Austin, Texas All I could see of Big 12 Conference commissioner Kevin Weiberg was the back of his head. Not that it mattered. I knew the commish, sitting in the media row in front of me at the Erwin Center, was smiling.
Take that Atlantic Coast Conference. Stick that one in your craw, Southeastern Conference.
Monday night's Kansas-Texas basketball game on ESPN was what commissioners dream of Â a close, high-scoring nationally televised game that makes everyone on the East Coast, where all the media supposedly live, stay up way past their bedtimes.
All around the water coolers and coffee break areas from buildings in downtown Manhattan to suburban Los Angeles, people are buzzing: "Did you see that Kansas-Texas game last night? Man, that was something." And so it will go.
They'll talk about how Drew Gooden, seemingly headed for a dreadful game in front of the usual gaggle of pro scouts who gather to watch the Jayhawks, bounced back from a three-foul first half and scored 28 points.
They'll talk about Texas freshman sensation T.J. Ford penetrating and wreaking havoc with the Jayhawks' defense and finishing with 11 assists. They won't talk, however, about the other great freshman point guard in the Big 12 even though the Jayhawks' Aaron Miles had 13 assists.
Oh, maybe they'll talk about how Miles missed a dead-open 15-footer that would have given the Jayhawks the win in regulation, but Miles also won the turnover battle. Ford had five gaffes; Miles only three.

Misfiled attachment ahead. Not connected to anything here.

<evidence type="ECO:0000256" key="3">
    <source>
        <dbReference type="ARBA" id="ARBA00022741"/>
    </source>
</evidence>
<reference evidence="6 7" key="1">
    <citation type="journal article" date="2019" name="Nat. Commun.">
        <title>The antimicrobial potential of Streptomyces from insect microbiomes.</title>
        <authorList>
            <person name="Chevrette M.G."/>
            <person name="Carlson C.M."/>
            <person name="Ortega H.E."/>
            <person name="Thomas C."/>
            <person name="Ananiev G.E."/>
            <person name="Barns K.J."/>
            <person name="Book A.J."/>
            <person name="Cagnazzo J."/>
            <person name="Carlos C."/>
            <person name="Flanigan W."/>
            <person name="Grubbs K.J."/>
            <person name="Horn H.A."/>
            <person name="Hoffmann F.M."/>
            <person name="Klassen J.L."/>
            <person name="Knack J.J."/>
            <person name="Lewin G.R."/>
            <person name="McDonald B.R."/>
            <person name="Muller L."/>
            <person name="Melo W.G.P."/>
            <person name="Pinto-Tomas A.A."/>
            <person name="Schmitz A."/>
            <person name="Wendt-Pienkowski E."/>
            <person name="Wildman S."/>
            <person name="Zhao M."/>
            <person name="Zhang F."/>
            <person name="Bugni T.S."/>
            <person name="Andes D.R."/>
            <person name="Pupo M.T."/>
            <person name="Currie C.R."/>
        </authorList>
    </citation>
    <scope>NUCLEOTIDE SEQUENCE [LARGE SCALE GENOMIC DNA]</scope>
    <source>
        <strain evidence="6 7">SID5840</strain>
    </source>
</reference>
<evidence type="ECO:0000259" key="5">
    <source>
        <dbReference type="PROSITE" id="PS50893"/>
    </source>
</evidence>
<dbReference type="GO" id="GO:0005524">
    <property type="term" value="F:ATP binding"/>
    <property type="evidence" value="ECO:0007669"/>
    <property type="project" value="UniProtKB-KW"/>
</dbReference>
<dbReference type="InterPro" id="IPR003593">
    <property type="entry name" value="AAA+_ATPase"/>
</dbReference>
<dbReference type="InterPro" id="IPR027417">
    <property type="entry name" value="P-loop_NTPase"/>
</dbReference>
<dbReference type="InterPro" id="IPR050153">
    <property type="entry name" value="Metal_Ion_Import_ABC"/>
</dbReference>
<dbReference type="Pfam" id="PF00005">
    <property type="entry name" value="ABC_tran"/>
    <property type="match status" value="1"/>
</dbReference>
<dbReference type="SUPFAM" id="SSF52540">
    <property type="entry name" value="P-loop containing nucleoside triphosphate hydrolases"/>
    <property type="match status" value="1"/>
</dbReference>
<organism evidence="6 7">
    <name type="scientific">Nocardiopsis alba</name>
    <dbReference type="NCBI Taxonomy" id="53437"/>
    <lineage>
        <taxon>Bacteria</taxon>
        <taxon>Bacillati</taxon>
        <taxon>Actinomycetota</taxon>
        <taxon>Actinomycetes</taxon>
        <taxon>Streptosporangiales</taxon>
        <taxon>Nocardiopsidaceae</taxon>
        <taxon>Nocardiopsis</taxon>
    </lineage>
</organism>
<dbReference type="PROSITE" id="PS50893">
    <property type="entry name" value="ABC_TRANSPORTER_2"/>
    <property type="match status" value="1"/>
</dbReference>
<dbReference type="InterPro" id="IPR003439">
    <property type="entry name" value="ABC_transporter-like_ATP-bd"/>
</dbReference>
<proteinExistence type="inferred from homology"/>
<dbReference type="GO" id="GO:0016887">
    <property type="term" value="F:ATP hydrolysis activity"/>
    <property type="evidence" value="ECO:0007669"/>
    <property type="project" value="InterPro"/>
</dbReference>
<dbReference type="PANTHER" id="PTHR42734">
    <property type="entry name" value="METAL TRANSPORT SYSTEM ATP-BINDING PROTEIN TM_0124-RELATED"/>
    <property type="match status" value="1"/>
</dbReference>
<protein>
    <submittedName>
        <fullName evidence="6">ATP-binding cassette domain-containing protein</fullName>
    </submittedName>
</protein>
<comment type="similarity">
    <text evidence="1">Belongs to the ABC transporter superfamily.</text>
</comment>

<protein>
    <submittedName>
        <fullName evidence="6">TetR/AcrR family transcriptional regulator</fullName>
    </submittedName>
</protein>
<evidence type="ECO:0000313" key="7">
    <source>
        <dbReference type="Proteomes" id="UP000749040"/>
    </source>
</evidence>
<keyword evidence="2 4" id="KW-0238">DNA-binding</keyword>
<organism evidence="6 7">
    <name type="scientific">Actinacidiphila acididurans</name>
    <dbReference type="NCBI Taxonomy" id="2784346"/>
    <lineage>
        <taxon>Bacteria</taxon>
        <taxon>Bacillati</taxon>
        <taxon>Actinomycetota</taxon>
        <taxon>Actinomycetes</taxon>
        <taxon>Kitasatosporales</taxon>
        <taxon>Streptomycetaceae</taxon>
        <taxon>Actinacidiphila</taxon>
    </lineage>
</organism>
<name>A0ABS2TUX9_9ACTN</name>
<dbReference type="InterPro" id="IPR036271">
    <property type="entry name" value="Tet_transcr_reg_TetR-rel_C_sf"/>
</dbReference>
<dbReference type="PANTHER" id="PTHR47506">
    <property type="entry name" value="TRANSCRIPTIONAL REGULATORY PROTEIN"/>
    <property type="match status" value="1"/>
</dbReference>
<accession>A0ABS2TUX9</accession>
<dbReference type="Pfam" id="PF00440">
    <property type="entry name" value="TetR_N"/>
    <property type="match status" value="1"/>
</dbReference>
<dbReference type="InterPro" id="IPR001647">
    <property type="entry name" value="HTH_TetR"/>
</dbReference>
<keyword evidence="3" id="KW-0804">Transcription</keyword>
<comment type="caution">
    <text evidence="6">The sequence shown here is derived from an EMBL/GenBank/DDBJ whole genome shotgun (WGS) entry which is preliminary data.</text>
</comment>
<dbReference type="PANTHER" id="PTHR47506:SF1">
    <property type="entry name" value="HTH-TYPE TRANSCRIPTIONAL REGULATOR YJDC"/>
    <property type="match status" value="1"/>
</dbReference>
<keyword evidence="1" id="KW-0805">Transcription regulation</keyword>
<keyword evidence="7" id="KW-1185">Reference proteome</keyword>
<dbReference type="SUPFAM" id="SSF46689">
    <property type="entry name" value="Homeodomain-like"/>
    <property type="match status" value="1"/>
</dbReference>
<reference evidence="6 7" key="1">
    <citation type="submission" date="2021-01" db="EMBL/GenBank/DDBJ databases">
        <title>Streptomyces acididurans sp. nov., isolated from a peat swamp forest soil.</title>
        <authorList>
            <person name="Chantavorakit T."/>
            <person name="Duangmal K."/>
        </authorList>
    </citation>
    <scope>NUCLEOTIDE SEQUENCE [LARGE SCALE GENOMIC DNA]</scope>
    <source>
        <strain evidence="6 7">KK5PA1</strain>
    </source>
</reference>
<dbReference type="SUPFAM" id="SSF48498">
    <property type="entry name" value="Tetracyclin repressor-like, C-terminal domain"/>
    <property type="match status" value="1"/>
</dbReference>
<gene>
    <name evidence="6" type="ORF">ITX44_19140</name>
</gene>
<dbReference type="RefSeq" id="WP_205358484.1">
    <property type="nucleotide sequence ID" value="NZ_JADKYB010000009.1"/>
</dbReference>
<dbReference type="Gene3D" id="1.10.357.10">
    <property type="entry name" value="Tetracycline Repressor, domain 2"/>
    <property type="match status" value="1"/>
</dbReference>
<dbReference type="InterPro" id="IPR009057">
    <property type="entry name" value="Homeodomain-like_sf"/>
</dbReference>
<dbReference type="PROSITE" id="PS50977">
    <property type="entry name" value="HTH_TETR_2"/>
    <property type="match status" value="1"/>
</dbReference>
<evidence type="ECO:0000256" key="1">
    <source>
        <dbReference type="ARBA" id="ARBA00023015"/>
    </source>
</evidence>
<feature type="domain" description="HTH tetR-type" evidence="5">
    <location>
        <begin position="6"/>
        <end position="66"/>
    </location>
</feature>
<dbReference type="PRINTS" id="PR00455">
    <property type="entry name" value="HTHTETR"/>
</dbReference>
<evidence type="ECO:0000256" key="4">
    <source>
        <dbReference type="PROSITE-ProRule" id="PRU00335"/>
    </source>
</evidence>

But, heck, if Miles had made that shot, we wouldn't have been able to see five more minutes of one of the showcase college basketball games of the 2001-2002 season.
"That was a heckuva college basketball game," Kansas coach Roy Williams said.
"That was an unbelievable atmosphere," Texas coach Rick Barnes said. "That was a great crowd and they saw a great college basketball game."
As if we needed anyone to tell us.
"Those two teams just went in the ring and started swinging," Barnes said.
Now that's a more descriptive way of describing KU's 110-103 triumph that left fans all over the country Â but mostly in Kansas, I suspect Â limp. How many of you were so keyed up you couldn't fall asleep last night? C'mon, admit it.
Monday's over-the-top performance only strengthened the notion that Texas is the UCLA of the Big 12 Conference. That is to say, you never know how they're going to play, but it's a good bet they'll play the dickens out of the good teams and go into a funk against the bad ones.
Texas, for instance, also took Oklahoma Â the Sooners have evolved into the second-best team in the Big 12 Â into overtime before bowing, 85-84.
"We've lost two games here in overtime to two teams that will be No. 1 (NCAA) seeds," Barnes said. "You're always disappointed when you lose, but we're close."
Maybe, maybe not. The 'Horns weren't so close when they bowed at home to Texas A&M (80-74) and they weren't too spiffy in dropping a 71-70 decision at Kansas State. Does that sound like UCLA-itis, or what?
Kansas, meanwhile, remains on target to become a team of destiny Â the first KU team to go undefeated in conference play since the 1970-71 NCAA Final Four club swept the table in a 14-game season.
On paper, Kansas has only one more hurdle to clear to reach that unprecedented 16-0 goal Â a trip to Missouri on the last day of the regular season. Until then, though, the Jayhawks have to take care of business against Baylor, Iowa State and Kansas State at home, plus make a journey to Nebraska.
Kansas survived its first overtime test of the season on Monday night. The Jayhawks did it with the aplomb of a team secure in the knowledge of its own ability.
Now maybe all those folks back East will be saying: "Boy, I'd love to see Kansas play Duke." People in the Midwest have been drooling about that prospect for the last couple of months.